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Tuesday, October 18, 2005

A Little Soft Shoe to Start?

And so it begins. The pushback at Patrick Fitzgerald has already started, before charges have even materialized for anyone involved in the Traitorgate mess. A little softshoe, testing the waters to see what works, what grabs hold and resonates, what will be a good set of repeated catch-phrases and talking points for the Rush crowd and dittoheads.

It started with a little testing of the waters by Victoria Toensing, Mary Matalin and hack-columnist Richard Cohen last week, a little hint here, a little dig there.

"He's lost his mind," Toensing tossed out on Hardball.

"He should go back to Chicago and not bother with petty criminal charges like lying to investigators or lying under oath," Cohen said in last week's wanker op-ed tour de force. (And yes, I'm paraphrasing on this one, but I'm not going back and re-reading that thing again to get an exact quote.)

And now, this post pops up on Bullmoose. You know it's right -- we've seen the early warning attempts at brushing Fitz back from the plate.
All of the pack that relentlessly pursued Clinton will kvetch about the "criminalization of politics." They will see no irony or hypocrisy in their complaint because this is a fight about preserving power not maintaining consistency. The conservative standard is clear - when a Democratic President is the target it is about the "rule of law" and when the "victim" is a Republican it is about the "criminalization of politics." It is particularly rich that Tom DeLay, the relentless pursuer of Clinton, is making this claim. One wonders whether he agonized over this injustice with Casino Jack Abramoff and Righteous Ralph Reed as they jetted over the Atlantic on the way to their golfing outing in Scotland.
What is more sad though: that the attack dogs will not attack the charges based on their merit or the facts involved, (perhaps because they can't do so, but hey, what's a little honesty between politicians?) or that the first reaction is always, always to go after the prosecutor personally. That the response appears to be to take a page from the Tom Delay playbook, and try to muddy the waters of public opinion regardless of the level of guilt, isn't exactly shocking, now is it?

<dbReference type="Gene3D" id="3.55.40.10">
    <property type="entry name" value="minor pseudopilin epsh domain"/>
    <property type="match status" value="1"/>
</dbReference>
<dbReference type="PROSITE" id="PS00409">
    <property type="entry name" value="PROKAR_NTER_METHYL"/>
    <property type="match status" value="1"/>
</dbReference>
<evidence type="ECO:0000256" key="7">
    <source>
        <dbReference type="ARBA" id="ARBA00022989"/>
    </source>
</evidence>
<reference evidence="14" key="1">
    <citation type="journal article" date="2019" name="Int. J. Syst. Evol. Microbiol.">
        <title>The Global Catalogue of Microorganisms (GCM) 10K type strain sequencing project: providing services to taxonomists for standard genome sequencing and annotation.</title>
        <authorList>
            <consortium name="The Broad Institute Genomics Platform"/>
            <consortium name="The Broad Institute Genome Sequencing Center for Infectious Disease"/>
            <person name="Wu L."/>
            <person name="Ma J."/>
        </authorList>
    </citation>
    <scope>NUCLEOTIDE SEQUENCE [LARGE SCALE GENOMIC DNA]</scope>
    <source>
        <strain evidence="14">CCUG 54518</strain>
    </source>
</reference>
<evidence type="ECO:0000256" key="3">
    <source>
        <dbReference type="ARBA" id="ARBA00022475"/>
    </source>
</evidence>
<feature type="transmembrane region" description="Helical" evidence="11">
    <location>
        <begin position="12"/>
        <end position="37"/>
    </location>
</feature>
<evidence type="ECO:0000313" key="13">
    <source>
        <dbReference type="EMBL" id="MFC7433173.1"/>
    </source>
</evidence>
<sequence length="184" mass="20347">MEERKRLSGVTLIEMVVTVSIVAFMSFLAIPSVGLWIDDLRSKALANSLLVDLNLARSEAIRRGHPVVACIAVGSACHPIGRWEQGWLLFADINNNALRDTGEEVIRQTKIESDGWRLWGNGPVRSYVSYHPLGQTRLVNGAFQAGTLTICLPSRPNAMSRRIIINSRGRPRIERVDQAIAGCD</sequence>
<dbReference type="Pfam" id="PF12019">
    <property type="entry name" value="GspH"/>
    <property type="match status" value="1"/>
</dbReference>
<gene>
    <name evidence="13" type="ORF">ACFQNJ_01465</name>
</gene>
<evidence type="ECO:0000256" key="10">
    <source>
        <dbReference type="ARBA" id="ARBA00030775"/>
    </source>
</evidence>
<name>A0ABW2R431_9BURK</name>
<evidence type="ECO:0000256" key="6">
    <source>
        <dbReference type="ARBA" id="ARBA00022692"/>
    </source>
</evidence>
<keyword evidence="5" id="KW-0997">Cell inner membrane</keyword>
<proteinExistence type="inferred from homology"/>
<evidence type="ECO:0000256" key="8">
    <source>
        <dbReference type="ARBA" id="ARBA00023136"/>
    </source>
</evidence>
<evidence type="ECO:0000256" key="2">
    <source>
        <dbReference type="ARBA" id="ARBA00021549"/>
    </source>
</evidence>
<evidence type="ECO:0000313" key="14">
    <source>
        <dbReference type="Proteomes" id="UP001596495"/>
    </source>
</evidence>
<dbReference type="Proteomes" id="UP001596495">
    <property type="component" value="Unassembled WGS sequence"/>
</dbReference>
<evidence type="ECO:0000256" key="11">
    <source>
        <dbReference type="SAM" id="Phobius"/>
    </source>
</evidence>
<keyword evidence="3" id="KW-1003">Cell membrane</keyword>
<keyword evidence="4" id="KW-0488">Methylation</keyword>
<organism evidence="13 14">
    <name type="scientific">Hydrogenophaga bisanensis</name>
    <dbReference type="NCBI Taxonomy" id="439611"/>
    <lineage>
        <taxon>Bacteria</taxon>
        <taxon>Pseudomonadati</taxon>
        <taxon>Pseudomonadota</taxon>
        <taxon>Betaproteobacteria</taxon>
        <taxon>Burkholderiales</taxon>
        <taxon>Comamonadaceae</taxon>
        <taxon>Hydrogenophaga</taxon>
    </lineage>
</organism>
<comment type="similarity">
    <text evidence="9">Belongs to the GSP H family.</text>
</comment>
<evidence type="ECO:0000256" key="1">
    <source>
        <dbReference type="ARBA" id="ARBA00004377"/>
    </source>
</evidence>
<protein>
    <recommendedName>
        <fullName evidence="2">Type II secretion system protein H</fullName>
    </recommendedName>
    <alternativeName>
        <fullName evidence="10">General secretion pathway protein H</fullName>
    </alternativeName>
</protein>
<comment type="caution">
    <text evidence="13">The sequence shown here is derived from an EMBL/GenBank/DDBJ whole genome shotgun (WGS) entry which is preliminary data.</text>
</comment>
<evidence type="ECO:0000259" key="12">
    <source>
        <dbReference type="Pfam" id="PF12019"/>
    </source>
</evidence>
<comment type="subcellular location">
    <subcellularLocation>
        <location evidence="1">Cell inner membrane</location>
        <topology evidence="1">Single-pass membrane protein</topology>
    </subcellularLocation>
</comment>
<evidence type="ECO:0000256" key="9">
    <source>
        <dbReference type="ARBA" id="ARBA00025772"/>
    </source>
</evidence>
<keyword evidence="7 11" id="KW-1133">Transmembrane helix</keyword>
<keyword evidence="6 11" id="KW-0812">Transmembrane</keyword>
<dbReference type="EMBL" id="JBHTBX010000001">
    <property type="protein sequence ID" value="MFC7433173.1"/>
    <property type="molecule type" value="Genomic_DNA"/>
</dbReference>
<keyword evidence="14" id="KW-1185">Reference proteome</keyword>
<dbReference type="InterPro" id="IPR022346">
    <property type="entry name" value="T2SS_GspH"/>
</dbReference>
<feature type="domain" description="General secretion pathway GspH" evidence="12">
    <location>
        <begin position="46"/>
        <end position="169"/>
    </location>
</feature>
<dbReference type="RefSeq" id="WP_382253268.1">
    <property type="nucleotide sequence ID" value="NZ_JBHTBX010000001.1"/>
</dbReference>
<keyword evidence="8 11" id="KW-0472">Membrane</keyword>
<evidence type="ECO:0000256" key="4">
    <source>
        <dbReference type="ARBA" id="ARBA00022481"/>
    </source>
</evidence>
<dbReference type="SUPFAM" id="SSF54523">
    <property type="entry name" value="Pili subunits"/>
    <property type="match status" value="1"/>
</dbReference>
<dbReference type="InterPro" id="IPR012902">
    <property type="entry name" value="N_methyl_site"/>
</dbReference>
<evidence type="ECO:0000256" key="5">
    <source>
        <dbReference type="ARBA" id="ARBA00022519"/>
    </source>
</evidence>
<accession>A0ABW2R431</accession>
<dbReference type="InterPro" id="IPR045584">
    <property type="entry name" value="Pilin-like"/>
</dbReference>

It isn't surprising, after all, that this would be the means used by Karl Rove and his buddies. We saw this very sort of smear in South Carolina in 2000, after all, when John McCain trounced W in New Hampshire's primary and Rove's political ass was pressed against the wall.

His response was not to fight it out on the merits, on the ideas, on the things that actually make a difference to the American people and their day to day lives. No, his response was to wallow in the gutter -- to begin a whisper campaign that McCain had fathered an illegitimate mixed-race child, when, in fact, McCain and his wife had adopted a Bangladeshi orphan.

What sort of person tries to smear a man with his act of decency? Ask Rove. It's been his MO since he cut his teeth in politics, because for Rove the winning is the important thing, not the governing, not the responsibility to the members of the public, not the truth that he casually tosses aside if it is inconvenient. Who cares about ethics when your goal is maintaining power above all else?

But in Patrick Fitzgerald, this group of asshats has met their match. Fitz is a rugby player -- and you don't spend time in and out of a scrum without learning how to get good and bloody and keep advancing the ball anyway. And Fitz has been all about ethics -- it is the law, the principle, and the punishment -- and about punishing the liars above all else.

My money is on Fitz, no matter how fast Rove and company starts tap dancing.

(Hat tip to Kevin Drum on this one.)